Drama and Art
From days of yore, drama was accepted as a complete art form which imbibed the individual art manifestations of dance, music and poetry. Bharata Muni’s Natyashastra (3rd-4th century AD), a book which focuses on the theory of art based on Rasas is the first authentic treatise available on Indian classical music and drama. The Natyashastra envisions the Gods as the ultimate witnesses of the theatre.
The Theory of the Rasas
As per the Rasa theory, all the aesthetic experience or expression is transcendental in nature, arising from one and only source: The Divine. For the artiste, it lies in the act of creation, while for the spectators, it lies in the act of observation. The degree of aesthetic fulfillment is in the hands of the artiste. By imbibing the divine expressions-the Rasas- in his/her art, he/she will be able to achieve a higher degree of aesthetic gratification and perfection.
Bharata speaks of the following eight Rasas:
- Shringara (erotic or dealing with sexual desire)
- Hasya (comic)
- Karuna (sympathy or pathetic)
- Raudra (anger)
- Veera (heroism or bravery)
- Bhayanaka (fear)
- Bhibhatsa (hatred)
- Abdhuta (marvel)
Later, in the 17th century AD, Abhinavagupta, one of the greatest Kashmiri musician and dramatist of his times, introduced the ninth Rasa, the Shantha Rasa (happiness or calmness). Thus, a collection of nine Rasas emerged, which gained popularity as Navarasas.
The Magic of Number 9
The number 9 holds a unique and significant place in the Vedas and other sacred texts. Nine is considered to be complete because any number multiplied, added, or deducted by nine gives a figure that totals nine. The concept is well detailed in the Upanishads.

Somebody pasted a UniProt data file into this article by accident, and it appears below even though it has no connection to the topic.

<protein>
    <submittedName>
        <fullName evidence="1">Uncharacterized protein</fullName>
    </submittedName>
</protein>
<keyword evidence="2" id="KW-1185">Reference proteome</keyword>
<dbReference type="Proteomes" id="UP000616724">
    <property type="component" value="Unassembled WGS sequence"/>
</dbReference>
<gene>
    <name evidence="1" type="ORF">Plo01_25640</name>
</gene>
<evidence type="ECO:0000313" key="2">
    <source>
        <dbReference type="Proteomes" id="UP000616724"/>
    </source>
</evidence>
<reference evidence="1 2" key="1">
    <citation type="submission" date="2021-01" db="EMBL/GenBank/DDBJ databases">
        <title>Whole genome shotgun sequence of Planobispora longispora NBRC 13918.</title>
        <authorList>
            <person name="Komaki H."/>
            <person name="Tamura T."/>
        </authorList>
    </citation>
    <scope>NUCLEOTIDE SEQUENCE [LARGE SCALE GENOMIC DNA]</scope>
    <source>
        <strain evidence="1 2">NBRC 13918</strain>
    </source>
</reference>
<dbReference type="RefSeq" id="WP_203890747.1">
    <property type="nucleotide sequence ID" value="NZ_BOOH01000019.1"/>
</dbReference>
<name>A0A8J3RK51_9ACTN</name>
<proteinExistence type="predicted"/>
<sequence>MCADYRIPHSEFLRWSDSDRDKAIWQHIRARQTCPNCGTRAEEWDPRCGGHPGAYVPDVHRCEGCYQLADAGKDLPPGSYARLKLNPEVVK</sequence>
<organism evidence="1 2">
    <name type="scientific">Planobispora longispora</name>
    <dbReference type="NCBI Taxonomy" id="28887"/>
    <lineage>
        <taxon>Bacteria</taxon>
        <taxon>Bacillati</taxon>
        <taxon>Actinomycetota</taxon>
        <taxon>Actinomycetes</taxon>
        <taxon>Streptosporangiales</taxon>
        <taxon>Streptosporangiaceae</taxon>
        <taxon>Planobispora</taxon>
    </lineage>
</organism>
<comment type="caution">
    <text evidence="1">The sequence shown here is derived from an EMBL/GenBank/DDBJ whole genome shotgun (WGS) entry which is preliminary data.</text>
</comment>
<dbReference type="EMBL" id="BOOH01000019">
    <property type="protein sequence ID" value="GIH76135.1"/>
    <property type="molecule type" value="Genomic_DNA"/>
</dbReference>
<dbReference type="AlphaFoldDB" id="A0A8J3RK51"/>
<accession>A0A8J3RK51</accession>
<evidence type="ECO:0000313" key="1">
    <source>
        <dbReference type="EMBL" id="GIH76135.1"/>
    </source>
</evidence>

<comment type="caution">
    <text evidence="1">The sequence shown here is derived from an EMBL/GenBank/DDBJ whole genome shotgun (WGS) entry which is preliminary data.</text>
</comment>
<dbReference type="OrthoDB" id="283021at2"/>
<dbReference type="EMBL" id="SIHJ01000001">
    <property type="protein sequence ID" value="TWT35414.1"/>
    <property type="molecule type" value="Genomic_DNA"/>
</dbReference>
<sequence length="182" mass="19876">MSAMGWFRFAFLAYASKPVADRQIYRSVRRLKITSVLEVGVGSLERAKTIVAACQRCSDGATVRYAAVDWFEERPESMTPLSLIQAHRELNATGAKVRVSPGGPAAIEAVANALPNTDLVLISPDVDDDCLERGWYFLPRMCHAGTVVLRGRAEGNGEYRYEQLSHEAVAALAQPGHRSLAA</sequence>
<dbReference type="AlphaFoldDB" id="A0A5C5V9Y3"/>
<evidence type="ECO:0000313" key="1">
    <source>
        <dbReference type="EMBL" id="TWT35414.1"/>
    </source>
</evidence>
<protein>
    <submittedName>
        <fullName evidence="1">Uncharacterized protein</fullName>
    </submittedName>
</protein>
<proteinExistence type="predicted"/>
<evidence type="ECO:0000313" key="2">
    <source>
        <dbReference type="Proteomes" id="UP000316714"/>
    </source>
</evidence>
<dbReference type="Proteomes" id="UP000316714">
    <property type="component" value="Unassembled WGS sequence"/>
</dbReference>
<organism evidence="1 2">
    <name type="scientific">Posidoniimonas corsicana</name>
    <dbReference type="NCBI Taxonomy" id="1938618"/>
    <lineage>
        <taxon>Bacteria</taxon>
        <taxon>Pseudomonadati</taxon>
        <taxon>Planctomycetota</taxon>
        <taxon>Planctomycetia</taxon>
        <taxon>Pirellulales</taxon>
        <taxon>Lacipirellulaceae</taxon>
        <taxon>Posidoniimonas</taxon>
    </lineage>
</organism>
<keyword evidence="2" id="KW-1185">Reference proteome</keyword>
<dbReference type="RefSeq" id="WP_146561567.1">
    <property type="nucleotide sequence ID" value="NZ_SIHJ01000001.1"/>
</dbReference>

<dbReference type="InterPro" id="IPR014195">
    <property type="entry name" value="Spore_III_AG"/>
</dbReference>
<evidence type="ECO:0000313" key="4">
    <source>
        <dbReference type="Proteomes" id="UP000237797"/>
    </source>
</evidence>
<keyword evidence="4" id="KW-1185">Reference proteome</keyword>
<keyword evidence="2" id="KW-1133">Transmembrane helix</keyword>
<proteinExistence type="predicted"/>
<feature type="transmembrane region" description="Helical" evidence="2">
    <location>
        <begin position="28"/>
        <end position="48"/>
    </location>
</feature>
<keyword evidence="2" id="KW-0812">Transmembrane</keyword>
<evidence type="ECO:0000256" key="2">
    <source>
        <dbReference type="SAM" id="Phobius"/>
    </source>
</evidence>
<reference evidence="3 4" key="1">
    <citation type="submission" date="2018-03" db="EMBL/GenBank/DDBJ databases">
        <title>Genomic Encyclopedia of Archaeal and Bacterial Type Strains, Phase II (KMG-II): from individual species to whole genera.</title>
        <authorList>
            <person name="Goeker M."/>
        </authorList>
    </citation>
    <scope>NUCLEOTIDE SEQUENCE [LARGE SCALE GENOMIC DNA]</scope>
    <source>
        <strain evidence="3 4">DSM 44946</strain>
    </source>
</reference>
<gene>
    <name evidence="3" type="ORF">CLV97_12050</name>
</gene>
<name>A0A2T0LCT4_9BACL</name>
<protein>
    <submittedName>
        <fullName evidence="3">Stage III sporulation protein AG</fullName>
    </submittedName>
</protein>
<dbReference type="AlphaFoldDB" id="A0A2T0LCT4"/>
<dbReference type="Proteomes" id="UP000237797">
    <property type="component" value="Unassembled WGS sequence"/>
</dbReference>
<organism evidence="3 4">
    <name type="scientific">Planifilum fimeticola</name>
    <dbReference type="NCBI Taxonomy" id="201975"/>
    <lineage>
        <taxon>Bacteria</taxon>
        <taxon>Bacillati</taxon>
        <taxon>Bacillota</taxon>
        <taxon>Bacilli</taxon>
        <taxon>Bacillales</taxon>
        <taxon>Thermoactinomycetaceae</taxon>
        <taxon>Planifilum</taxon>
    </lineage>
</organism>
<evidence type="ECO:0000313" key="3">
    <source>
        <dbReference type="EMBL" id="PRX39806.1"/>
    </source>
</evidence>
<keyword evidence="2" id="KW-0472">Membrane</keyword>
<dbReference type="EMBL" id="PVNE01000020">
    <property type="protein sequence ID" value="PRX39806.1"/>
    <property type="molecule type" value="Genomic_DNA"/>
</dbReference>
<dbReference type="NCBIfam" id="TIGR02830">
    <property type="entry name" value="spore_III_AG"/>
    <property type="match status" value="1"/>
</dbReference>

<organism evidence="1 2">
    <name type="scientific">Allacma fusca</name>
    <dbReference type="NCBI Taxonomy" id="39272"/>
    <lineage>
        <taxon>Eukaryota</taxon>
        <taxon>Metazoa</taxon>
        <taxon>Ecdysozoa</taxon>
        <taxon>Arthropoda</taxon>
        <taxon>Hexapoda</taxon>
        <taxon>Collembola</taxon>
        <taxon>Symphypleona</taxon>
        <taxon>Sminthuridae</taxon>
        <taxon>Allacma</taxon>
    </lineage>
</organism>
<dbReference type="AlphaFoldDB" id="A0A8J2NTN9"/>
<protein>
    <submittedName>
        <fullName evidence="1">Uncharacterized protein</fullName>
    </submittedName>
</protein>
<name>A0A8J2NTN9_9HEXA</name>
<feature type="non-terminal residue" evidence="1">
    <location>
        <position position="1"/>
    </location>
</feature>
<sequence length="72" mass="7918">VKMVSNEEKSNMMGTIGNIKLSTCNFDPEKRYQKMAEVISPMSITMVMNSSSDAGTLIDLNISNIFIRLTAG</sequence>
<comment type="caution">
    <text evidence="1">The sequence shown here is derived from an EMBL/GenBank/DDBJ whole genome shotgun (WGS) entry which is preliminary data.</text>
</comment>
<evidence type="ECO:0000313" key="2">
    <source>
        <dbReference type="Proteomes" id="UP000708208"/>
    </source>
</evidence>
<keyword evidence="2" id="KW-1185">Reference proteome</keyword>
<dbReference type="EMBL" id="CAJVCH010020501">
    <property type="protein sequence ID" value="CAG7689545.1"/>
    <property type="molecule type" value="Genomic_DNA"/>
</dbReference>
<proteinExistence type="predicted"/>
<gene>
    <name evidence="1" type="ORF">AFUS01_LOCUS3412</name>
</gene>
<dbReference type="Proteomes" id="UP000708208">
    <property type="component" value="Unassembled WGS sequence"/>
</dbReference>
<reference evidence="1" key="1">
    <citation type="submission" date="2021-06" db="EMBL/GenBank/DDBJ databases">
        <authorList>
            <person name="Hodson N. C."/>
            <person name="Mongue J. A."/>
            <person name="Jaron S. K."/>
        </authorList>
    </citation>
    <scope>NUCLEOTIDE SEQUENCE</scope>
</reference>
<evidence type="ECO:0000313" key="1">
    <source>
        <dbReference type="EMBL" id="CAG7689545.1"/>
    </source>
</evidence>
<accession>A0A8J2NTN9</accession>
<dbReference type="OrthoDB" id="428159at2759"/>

Apart from the nine Rasas, as mentioned above, other significant points to be noted, in the religious and philosophical context, regarding this digit are:
# There are said to be 360 rays of light or potencies of the universal Shakthi, the Maha Tripurasundari; this number 360 adds up to 9.
# The universe is made up of 36 elements; the number 36 again adds up to nine.
# The lunar year has 360 days(tithis) which leads back to the number 9.
# There are nine planets in the solar system which are referred to as Navagrahas.
# Goddess Durga is worshipped in nine forms.
# There are nine apertures in the body and nine psychic centres.
# There are nine gems- the Navaratnas.
The number nine is also significant astronomically. There are 27 constellations in the galaxy, the numerical value of which is again nine.
The colors of the Rasas
The various Rasas along with the colour and the divine form associated with each of them can be enumerated as below.
1. Hasya Rasa: The feeling of joy
2. Bibhatsa Rasa: The feeling of repellence
3. Bhayanak Rasa: The feeling of fear
Divinity: Kala, god of time
4. Sringara Rasa: The feeling of love and passion
Colour: Dark Blue
5. Karuna Rasa: The feeling of compassion
6. Veera Rasa: The feeling of courage
7. Adbhuta Rasa: The feeling of wonder
8. Raudra Rasa: The feeling of anger
9. Shantha Rasa: The feeling of joy and serenity
Colour: Jasmine and the Moon
Shringara rasa is considered the king of Rasas in the theory of Navarasas. It is through these nine Rasas that the essence of the art is displayed by the artiste and is savoured by the spectators. Therefore, Rasa is the most important term in the Indian art, signifying a state of heightened delight or ‘ananda’ by the artiste.